To read more about what tips you can do to protect winter garden, check out this blog post.
In early spring, when you think that the weather forecast is calling for lower temperatures after you have planted your tender plants, then be proactive and add the protective measures in this blog post. Your plants have new growth and are sensitive to unexpected cold fronts in late spring frosts. Late frosts have been something that has been happening more and more with the climate change.
And if you want more information about growing in the summer, check out this article on 10 easiest veggies to grow in the heat.
Tips on Growing your Veggies in Cold Climates:
Have you tried growing greens & lettuce through the cool seasons? Check out this short and useful course on extending gardening through winter for gardening success.
The Benefits of Growing Veggies:
You may have thought about growing your vegetables but weren't quite sure where to start. Or maybe you're an experienced gardener looking for a new challenge. Either way, growing your own fresh, organic food grown in your backyard through the cold months is worth it.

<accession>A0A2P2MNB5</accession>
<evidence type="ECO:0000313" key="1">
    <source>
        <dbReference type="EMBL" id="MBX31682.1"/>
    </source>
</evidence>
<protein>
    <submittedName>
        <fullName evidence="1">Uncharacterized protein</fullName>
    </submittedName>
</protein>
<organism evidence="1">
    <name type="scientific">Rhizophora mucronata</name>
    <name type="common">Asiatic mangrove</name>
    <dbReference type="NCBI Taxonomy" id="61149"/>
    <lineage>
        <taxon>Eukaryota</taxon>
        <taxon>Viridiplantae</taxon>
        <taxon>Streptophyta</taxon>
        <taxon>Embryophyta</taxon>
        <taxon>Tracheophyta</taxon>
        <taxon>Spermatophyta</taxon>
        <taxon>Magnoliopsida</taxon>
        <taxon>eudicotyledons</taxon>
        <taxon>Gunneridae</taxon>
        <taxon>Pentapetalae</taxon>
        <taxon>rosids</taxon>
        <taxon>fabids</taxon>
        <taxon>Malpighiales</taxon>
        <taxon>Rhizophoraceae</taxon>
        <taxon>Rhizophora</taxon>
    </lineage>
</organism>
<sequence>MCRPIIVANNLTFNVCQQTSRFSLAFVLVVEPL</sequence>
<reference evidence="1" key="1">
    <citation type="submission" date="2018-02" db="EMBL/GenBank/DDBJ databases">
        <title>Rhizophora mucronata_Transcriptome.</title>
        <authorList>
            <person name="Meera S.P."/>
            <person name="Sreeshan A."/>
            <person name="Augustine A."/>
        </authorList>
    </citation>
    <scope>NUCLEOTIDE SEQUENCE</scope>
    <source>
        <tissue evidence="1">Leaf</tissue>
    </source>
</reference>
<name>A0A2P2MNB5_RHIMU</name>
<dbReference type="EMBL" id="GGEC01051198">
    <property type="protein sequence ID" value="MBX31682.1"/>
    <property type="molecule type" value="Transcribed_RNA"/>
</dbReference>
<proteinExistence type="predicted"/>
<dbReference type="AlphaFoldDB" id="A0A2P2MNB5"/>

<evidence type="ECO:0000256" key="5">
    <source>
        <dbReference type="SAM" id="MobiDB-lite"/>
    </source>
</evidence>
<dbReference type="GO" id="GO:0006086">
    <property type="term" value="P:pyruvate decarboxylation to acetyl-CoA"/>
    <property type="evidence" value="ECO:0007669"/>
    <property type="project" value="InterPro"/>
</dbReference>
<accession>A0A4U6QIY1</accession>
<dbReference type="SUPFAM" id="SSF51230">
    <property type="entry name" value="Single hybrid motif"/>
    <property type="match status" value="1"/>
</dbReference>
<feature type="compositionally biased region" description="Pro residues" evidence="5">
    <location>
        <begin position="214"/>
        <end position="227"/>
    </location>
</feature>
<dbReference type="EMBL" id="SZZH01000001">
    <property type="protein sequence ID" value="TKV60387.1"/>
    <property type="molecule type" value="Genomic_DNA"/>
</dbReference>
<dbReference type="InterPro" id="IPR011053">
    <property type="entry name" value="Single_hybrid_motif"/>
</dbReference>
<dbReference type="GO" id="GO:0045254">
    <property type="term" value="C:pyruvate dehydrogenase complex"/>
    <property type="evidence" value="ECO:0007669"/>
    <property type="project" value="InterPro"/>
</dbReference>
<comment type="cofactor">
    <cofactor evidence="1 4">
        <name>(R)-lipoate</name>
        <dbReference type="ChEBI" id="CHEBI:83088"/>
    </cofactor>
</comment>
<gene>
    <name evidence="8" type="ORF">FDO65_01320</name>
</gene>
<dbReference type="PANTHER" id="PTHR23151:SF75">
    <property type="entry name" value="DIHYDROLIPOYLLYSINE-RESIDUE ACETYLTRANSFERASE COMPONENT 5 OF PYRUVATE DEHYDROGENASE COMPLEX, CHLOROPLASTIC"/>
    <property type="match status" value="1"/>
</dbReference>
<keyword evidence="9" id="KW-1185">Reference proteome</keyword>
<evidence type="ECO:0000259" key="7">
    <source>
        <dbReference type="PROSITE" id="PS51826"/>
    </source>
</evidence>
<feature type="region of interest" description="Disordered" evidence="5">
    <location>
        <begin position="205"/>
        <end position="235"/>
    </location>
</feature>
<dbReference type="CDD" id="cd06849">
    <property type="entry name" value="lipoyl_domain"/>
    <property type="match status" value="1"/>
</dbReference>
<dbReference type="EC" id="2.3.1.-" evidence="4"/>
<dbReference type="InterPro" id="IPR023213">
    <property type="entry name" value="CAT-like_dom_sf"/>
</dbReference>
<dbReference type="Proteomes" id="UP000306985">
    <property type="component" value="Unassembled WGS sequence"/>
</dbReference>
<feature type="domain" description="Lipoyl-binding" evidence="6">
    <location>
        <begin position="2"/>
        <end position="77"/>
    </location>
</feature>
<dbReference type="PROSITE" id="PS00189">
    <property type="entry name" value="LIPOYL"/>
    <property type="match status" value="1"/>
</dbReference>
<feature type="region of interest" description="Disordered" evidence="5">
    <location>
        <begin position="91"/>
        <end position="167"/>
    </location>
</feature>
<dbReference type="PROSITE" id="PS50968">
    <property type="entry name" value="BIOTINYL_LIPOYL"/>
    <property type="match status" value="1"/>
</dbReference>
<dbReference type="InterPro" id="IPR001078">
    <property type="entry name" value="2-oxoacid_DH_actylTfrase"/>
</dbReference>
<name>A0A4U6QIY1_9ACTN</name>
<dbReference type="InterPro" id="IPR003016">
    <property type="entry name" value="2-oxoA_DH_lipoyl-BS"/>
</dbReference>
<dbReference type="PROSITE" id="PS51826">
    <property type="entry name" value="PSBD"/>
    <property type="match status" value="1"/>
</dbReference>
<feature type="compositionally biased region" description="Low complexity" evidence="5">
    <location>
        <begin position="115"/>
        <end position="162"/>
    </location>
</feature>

Many people are surprised to learn that they can grow their favorite vegetables year-round, even in colder climates. With a little planning and some basic equipment, you can enjoy fresh greens, root vegetables, and herbs all winter long.
In addition to being delicious, home-grown vegetables are also more nutritious than store-bought varieties. Since they haven't been transported long distances or sitting on store shelves, they retain more of their vitamins and minerals. And since you control what goes into your soil, you can be sure that your crops are free of harmful pesticides and other chemicals.
Whether you're a beginner or a seasoned pro, growing your veggies is a fun and rewarding experience. I think of growing my food as a tasty hobby.
Frost can kill a veggie garden and it’s important to be aware of the temperature threshold as well as the signs of frost damage. Be prepared for any cold snaps in fall, winter, or spring gardening with frost protection.
Use the 5 ways to protect your plants from frosts in this blog post, such as covers, insulation, and water before a frost. By taking these precautions, gardeners can minimize the risk of frost damage to their veggie gardens. Start using your garden year-round and enjoy the benefits of it by protecting it through the seasons.
And when you are ready to get ready to grow for summer, check out this blog post on easy veggies to grow in summer.